Where Do Anesthesiologist Assistants Work?
Generally, anesthesiologist assistants work in the same settings as anesthesiologists and nurse anesthetists. Hospitals often employ anesthesiologist assistants in their intensive care units, trauma centers, emergency care departments, operating rooms and labor and delivery departments. Outpatient surgery centers, pain clinics, birthing centers and other medical facilities where anesthesia administration may be required are examples of the other types of work settings for anesthesiologist assistants.
Where you work may affect your work schedule, as well. If you work in a clinic or outpatient surgical center with regular business hours and administer anesthesia only for scheduled procedures, you may work more regular hours. If you work in the intensive care unit, trauma unit or emergency department of a hospital, where a patient may need to undergo an unplanned surgery at any time of day or night, you may end up working late-night shifts, weekends and holidays. Certified Anesthesiologist Assistants may also be on call during certain days or times.
Anesthesiologist Assistant Salary
Given the extensive education and training needed to work as an anesthesiologist assistant and the importance of the job, it should come as no surprise that these professionals earn high salaries.
Salary.com reported that most anesthesiologist assistants earn between $136,439 and $206,670 annually, with an average salary of $167,489 as of 2022. That’s somewhat lower than the wages reported for nurse anesthetists, despite the American Academy of Anesthesiologist Assistants (AAAA)’s assertion that anesthesiologist assistants receive “identical salary and benefit packages” as nurse anesthetists working in the same facility and department and having the same level of experience and job responsibilities. For nurse anesthetists, the Bureau of Labor Statistics reported a median of $195,610 and an average of $202,470 as of 2021.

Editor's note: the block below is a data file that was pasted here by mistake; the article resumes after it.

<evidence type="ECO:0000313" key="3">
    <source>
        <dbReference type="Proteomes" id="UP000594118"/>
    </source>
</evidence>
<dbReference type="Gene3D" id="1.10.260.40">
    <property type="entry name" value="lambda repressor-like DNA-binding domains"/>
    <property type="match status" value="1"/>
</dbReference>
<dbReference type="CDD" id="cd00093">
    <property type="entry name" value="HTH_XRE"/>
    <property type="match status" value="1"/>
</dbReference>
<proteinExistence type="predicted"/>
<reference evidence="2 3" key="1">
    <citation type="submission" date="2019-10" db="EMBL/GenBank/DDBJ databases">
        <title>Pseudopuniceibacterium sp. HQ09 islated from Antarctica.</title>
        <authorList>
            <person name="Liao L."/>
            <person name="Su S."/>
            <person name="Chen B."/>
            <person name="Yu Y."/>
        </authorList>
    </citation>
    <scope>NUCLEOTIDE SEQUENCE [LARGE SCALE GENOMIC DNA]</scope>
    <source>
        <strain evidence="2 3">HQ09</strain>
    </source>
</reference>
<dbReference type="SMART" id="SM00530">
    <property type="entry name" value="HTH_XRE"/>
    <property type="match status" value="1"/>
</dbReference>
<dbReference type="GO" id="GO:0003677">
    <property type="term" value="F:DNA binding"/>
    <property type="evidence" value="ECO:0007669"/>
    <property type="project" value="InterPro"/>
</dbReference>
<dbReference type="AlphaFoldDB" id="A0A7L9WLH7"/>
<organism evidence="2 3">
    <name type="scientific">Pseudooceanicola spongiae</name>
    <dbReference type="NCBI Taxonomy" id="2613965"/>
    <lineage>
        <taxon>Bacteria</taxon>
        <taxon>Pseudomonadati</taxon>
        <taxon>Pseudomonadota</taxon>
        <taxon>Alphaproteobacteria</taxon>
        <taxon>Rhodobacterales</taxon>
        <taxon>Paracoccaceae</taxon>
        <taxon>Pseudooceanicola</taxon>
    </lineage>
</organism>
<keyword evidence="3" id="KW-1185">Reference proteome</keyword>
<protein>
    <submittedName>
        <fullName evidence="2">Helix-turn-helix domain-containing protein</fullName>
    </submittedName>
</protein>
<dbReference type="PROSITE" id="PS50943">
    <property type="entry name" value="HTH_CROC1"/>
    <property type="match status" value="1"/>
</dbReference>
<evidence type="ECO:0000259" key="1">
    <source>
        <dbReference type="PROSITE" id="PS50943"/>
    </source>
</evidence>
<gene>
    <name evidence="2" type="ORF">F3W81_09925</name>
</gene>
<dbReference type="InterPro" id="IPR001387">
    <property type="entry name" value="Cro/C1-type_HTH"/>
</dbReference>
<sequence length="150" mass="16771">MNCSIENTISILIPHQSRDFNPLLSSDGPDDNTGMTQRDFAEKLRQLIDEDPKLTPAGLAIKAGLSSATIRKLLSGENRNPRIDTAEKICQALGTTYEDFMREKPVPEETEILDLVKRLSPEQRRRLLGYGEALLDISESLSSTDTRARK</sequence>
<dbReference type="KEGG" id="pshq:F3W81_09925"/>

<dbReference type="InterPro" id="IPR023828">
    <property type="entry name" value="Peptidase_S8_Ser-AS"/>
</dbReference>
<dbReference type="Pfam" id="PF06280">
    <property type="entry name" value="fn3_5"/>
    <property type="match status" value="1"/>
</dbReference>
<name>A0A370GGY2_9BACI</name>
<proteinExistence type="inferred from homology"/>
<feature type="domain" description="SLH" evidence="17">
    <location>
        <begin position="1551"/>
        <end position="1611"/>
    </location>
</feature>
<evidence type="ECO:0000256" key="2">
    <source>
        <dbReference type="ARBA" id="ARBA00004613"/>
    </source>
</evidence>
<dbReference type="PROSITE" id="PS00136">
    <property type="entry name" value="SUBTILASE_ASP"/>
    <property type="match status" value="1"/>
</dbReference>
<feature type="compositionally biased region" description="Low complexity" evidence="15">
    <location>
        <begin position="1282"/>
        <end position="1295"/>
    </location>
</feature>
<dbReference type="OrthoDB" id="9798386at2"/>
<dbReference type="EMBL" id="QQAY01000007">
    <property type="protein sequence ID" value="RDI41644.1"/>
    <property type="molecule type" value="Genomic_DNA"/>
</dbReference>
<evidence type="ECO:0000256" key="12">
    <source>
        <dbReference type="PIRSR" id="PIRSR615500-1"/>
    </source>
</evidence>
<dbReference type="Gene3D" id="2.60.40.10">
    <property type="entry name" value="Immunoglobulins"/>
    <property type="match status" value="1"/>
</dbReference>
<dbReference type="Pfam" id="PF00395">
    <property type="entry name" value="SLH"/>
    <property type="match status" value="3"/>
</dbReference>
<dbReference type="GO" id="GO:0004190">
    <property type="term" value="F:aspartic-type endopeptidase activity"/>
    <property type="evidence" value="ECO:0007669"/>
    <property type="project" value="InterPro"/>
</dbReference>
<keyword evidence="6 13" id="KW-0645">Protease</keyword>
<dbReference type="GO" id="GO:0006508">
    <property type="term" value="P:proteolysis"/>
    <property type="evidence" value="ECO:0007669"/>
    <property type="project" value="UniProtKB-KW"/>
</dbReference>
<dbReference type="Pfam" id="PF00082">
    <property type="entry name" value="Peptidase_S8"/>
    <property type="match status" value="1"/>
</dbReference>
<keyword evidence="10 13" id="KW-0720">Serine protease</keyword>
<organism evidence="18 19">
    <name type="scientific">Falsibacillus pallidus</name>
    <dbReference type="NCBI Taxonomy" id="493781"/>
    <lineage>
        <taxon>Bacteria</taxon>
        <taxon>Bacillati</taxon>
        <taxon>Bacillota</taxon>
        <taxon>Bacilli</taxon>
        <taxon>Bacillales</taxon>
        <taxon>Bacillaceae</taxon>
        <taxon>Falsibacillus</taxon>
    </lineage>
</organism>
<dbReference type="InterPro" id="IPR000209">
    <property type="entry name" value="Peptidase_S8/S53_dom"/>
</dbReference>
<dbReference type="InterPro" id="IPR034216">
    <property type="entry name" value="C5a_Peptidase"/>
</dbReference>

A licensed anesthesiologist, naturally, can earn considerably more than either CRNAs or CAAs. For anesthesiologists, the Bureau of Labor Statistics reported an average salary of $331,190 for 2021.
How to Become an Anesthesiologist Assistant
If you want to become an anesthesiologist assistant, you’re going to need to complete a specialized master’s degree program that, as of 2022, is only offered at 10 universities in the United States. Your first step on the path to an anesthesiologist assistant career will be earning a bachelor’s degree.
Earning a Bachelor’s Degree
Preparing for an anesthesiologist assistant program begins early. First, you’re going to need to earn a bachelor’s degree. There is no one baccalaureate degree that is required for entrance into an anesthesiologist assistant program, but developing an undergraduate background in science is critical for admission into and success in an anesthesiologist assistant program.